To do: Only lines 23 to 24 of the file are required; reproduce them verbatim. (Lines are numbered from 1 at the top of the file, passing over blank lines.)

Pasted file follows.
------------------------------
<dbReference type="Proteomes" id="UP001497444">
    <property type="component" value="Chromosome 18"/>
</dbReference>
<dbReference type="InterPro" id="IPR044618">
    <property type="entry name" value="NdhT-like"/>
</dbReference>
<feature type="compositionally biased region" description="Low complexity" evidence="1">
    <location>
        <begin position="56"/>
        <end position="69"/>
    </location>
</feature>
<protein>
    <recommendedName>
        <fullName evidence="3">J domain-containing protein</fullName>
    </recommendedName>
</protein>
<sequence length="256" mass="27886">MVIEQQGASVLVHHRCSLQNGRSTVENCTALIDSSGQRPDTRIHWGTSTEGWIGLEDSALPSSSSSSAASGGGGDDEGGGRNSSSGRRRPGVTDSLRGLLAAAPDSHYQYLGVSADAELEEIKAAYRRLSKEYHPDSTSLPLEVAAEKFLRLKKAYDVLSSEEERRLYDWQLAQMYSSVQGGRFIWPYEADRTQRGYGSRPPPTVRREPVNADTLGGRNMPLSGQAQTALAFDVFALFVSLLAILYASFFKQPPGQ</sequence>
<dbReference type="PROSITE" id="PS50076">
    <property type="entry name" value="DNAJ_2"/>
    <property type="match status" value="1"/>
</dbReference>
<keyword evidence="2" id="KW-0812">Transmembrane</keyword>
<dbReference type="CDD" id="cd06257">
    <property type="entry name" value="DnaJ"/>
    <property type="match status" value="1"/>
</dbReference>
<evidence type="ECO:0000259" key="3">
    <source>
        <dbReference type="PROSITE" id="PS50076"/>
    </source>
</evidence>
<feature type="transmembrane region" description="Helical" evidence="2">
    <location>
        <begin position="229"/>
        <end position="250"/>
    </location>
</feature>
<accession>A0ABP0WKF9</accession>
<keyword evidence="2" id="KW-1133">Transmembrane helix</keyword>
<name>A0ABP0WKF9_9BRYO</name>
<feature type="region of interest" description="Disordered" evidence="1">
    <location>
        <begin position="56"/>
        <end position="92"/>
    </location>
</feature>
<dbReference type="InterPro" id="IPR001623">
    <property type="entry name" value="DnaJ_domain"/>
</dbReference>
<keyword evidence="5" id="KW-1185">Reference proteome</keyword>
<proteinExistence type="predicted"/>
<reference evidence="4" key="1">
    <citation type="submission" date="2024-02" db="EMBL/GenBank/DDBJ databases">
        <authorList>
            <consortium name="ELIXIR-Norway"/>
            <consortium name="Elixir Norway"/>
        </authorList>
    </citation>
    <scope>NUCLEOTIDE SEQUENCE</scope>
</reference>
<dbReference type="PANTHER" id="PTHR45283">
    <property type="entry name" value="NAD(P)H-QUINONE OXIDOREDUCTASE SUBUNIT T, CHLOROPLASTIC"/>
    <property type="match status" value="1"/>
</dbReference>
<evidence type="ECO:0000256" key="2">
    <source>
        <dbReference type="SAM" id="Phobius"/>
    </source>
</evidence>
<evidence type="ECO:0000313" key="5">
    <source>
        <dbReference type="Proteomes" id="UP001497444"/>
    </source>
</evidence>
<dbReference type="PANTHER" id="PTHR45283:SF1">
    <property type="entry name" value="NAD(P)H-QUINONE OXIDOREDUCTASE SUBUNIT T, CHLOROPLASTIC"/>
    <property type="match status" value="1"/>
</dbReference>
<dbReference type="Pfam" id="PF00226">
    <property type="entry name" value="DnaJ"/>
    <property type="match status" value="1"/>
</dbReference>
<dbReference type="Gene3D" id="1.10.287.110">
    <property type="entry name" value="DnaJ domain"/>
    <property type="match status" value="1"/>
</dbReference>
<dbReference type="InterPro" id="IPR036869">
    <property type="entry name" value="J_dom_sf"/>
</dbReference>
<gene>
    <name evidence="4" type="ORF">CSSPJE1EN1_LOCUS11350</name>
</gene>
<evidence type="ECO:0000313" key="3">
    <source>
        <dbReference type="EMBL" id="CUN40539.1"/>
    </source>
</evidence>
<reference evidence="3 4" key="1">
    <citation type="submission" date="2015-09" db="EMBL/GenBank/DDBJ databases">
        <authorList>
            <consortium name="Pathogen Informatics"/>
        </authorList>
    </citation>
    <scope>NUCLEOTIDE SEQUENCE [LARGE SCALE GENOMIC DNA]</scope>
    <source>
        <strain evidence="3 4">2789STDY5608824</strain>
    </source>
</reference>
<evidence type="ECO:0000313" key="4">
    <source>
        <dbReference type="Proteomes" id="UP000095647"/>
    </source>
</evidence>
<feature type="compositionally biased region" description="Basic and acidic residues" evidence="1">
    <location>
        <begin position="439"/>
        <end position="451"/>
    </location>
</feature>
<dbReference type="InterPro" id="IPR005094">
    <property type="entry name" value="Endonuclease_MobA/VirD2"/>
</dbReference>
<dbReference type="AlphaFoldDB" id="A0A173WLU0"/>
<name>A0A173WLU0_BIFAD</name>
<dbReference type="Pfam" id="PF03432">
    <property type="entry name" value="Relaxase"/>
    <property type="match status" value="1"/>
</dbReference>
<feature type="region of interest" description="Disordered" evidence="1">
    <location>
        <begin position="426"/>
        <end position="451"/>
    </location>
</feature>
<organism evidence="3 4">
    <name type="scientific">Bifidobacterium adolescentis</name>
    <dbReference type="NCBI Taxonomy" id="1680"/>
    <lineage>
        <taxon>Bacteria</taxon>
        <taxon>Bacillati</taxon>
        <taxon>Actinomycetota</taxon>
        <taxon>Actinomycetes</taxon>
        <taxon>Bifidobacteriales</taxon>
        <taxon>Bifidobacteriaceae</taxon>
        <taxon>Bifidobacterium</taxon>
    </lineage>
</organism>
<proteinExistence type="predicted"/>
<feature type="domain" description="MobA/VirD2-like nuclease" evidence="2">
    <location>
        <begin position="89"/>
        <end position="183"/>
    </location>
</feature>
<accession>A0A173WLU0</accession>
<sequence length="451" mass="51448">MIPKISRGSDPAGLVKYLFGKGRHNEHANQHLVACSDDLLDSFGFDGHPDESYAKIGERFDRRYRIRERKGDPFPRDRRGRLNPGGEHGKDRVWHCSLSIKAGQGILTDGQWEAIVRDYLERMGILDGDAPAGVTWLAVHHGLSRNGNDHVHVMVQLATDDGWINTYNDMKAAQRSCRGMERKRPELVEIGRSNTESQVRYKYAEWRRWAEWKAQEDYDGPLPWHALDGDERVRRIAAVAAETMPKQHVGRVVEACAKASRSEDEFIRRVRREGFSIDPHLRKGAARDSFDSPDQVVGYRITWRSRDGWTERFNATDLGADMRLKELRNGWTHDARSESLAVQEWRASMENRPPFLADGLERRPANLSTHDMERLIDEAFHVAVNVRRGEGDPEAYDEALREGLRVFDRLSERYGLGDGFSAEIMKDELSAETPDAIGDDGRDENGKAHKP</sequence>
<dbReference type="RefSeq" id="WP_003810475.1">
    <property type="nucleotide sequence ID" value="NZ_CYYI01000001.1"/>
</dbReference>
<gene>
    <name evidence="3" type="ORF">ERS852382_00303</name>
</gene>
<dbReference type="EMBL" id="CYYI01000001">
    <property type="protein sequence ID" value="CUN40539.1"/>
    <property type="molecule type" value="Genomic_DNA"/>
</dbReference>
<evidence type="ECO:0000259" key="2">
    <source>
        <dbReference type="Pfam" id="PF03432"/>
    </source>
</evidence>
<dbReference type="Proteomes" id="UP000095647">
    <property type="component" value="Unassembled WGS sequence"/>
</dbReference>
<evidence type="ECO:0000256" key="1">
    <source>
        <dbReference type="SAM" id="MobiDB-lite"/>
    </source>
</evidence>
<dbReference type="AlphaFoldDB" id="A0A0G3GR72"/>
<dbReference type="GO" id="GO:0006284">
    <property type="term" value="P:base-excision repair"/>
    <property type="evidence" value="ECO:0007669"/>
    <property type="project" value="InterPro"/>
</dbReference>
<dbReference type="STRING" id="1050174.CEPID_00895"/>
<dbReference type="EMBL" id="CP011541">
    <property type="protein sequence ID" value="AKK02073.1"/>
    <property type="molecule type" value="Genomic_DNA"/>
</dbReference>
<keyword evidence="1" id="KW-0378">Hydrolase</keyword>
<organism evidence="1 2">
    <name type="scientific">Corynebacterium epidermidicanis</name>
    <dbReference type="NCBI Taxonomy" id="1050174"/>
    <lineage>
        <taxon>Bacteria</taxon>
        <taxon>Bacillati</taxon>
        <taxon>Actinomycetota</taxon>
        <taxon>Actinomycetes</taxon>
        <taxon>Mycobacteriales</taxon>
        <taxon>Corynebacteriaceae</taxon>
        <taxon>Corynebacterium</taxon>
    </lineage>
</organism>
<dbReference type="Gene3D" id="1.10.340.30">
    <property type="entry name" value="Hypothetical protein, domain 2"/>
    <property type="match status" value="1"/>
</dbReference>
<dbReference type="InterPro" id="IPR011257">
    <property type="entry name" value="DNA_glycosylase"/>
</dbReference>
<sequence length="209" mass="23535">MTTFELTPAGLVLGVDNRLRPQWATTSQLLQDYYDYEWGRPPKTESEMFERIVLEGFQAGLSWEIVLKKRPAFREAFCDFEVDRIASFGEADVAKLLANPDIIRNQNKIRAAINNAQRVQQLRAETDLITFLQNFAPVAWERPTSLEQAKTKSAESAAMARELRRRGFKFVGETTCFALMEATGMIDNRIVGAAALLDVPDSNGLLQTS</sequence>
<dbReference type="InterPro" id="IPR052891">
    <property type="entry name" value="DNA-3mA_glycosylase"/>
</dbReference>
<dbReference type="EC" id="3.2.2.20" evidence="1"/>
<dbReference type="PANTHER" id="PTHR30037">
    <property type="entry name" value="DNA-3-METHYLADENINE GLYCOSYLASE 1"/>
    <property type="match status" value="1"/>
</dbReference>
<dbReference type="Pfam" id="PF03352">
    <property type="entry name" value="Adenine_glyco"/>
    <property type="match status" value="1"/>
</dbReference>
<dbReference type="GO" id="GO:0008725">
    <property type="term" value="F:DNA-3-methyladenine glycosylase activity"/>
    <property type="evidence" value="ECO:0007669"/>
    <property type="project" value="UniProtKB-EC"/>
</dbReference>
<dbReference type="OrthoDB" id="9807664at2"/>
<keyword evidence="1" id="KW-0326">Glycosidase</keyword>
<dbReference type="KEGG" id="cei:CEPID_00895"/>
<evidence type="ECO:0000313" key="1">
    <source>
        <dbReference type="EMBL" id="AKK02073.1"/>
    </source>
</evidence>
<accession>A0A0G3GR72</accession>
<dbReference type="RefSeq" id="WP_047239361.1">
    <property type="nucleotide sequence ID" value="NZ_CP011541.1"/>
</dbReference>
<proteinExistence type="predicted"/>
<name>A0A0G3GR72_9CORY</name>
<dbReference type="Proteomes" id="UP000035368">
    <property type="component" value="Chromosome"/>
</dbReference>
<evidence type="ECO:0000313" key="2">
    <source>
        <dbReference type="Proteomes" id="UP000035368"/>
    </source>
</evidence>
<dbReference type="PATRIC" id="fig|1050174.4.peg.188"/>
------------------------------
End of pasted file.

<keyword evidence="2" id="KW-0812">Transmembrane</keyword>
<dbReference type="CDD" id="cd06257">